Dr. Geyer Discusses Pertuzumab in HER2+ Breast Cancer

Charles E. Geyer, Jr, MD
Published: Friday, Dec 28, 2018



Charles E. Geyer, Jr, MD, professor of medicine, Virginia Commonwealth University School of Medicine; associate director for clinical research and Harrigan, Haw, Luck Families chair in Cancer Research, Massey Cancer Center, discusses the use of pertuzumab (Perjeta) in HER2-positive breast cancer.

Pertuzumab has established itself as an important addition to the treatment landscape for HER2-positive disease, Geyer says, due in large part to the results of the CLEOPATRA study which focused on the metastatic setting. HER2-targeted antibodies were developed as a way to engage the immune system, but their mechanism of action was not clearly seen until this pivotal trial. Geyer notes that if researchers are seeing such stringent responses in the metastatic setting, then pertuzumab should also have a role in early breast cancer.

In addition to prolonged survival, pertuzumab has been shown to increase pathologic complete response rate, although there has been some skepticism associated with the APHINITY trial. Geyer says that it is important to note that the patient subsets in this study were of a higher-risk disease. The patients who seemed to have the best outcomes were the ones treated with dual antibodies.
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Charles E. Geyer, Jr, MD, professor of medicine, Virginia Commonwealth University School of Medicine; associate director for clinical research and Harrigan, Haw, Luck Families chair in Cancer Research, Massey Cancer Center, discusses the use of pertuzumab (Perjeta) in HER2-positive breast cancer.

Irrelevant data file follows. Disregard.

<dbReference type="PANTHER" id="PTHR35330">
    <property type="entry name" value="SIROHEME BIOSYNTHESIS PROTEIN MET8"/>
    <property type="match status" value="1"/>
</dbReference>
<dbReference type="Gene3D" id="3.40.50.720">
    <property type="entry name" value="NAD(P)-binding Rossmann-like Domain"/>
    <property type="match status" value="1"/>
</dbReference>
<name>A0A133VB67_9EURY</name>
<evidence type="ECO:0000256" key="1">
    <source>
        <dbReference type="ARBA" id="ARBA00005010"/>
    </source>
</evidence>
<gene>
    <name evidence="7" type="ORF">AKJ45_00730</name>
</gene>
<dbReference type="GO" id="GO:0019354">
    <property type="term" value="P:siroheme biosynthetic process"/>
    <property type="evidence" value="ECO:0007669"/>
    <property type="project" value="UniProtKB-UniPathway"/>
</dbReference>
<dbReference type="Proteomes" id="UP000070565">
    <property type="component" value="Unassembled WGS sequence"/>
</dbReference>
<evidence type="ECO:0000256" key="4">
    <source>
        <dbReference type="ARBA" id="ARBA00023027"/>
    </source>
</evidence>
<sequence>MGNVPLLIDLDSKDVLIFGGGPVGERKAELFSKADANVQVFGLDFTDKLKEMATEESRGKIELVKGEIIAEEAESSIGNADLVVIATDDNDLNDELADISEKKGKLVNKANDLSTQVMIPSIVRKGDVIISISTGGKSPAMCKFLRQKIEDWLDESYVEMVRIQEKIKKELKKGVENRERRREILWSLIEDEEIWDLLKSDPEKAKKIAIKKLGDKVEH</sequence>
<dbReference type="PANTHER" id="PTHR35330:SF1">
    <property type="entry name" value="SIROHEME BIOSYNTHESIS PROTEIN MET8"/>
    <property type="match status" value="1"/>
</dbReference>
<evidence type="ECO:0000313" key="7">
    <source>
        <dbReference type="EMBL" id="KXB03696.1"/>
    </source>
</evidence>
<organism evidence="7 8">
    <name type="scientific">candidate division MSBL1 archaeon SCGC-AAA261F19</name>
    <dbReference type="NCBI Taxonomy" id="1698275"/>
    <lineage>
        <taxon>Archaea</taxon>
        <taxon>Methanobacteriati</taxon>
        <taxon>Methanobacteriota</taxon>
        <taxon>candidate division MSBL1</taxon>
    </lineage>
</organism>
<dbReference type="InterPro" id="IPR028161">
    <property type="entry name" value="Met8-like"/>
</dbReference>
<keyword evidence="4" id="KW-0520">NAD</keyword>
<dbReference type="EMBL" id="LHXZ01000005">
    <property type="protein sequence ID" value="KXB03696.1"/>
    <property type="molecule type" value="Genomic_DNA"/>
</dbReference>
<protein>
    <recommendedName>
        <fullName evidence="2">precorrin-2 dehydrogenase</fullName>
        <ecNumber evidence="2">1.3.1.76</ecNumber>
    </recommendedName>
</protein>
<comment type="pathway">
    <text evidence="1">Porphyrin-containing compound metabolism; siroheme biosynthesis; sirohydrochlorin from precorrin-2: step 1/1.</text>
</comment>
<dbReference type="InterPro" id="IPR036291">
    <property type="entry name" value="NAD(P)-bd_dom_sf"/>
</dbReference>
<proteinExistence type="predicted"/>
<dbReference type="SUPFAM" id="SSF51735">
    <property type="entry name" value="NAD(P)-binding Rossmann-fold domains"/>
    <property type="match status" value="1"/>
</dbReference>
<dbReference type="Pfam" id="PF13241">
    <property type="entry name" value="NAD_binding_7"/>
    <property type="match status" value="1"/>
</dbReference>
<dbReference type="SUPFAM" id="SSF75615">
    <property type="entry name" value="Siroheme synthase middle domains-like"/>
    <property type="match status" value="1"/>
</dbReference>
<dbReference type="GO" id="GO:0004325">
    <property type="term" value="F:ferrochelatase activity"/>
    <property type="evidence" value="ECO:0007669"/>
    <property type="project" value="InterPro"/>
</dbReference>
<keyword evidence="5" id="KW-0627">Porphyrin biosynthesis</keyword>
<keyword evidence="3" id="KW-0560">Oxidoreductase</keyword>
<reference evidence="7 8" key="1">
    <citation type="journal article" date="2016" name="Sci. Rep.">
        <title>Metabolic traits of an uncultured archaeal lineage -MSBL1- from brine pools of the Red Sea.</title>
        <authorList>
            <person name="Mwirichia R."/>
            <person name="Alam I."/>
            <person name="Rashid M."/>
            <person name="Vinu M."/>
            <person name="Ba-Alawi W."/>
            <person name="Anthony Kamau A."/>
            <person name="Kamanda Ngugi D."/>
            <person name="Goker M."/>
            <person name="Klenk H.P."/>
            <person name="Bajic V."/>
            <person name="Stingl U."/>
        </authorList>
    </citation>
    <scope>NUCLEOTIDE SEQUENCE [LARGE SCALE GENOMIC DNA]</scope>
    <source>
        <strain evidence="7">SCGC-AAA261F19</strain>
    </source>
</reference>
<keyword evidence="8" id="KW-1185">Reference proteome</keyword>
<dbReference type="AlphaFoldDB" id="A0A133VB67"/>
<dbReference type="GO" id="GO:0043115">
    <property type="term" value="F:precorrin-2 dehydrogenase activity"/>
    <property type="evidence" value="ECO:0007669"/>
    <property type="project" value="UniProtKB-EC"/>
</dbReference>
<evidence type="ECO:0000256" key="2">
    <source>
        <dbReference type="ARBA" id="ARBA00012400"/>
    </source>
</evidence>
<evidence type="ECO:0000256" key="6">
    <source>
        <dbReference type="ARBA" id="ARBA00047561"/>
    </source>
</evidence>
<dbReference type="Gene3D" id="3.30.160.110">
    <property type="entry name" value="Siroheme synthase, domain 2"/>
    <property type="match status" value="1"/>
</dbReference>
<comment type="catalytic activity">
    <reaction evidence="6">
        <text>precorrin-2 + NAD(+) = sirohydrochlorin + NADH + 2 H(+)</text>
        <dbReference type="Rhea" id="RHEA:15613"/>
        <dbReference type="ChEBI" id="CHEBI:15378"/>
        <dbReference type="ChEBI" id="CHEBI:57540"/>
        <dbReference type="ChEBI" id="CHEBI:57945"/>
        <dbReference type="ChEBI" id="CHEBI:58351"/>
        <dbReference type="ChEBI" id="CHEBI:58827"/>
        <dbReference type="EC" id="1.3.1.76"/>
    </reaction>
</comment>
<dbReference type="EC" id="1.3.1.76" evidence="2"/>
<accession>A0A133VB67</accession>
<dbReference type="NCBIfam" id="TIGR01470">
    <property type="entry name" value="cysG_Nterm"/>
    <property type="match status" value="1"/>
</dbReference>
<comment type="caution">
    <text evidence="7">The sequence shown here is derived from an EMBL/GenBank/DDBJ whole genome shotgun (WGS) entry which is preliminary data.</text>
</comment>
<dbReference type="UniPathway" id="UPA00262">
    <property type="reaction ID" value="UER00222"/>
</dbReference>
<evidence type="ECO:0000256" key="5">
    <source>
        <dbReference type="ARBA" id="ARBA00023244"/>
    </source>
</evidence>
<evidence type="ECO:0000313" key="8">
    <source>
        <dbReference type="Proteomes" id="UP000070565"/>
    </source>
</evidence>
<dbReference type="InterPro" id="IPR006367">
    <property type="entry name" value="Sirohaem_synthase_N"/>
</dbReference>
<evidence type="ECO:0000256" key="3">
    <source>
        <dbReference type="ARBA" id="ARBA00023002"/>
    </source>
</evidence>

Pertuzumab has established itself as an important addition to the treatment landscape for HER2-positive disease, Geyer says, due in large part to the results of the CLEOPATRA study which focused on the metastatic setting. HER2-targeted antibodies were developed as a way to engage the immune system, but their mechanism of action was not clearly seen until this pivotal trial. Geyer notes that if researchers are seeing such stringent responses in the metastatic setting, then pertuzumab should also have a role in early breast cancer.

In addition to prolonged survival, pertuzumab has been shown to increase pathologic complete response rate, although there has been some skepticism associated with the APHINITY trial. Geyer says that it is important to note that the patient subsets in this study were of a higher-risk disease. The patients who seemed to have the best outcomes were the ones treated with dual antibodies.

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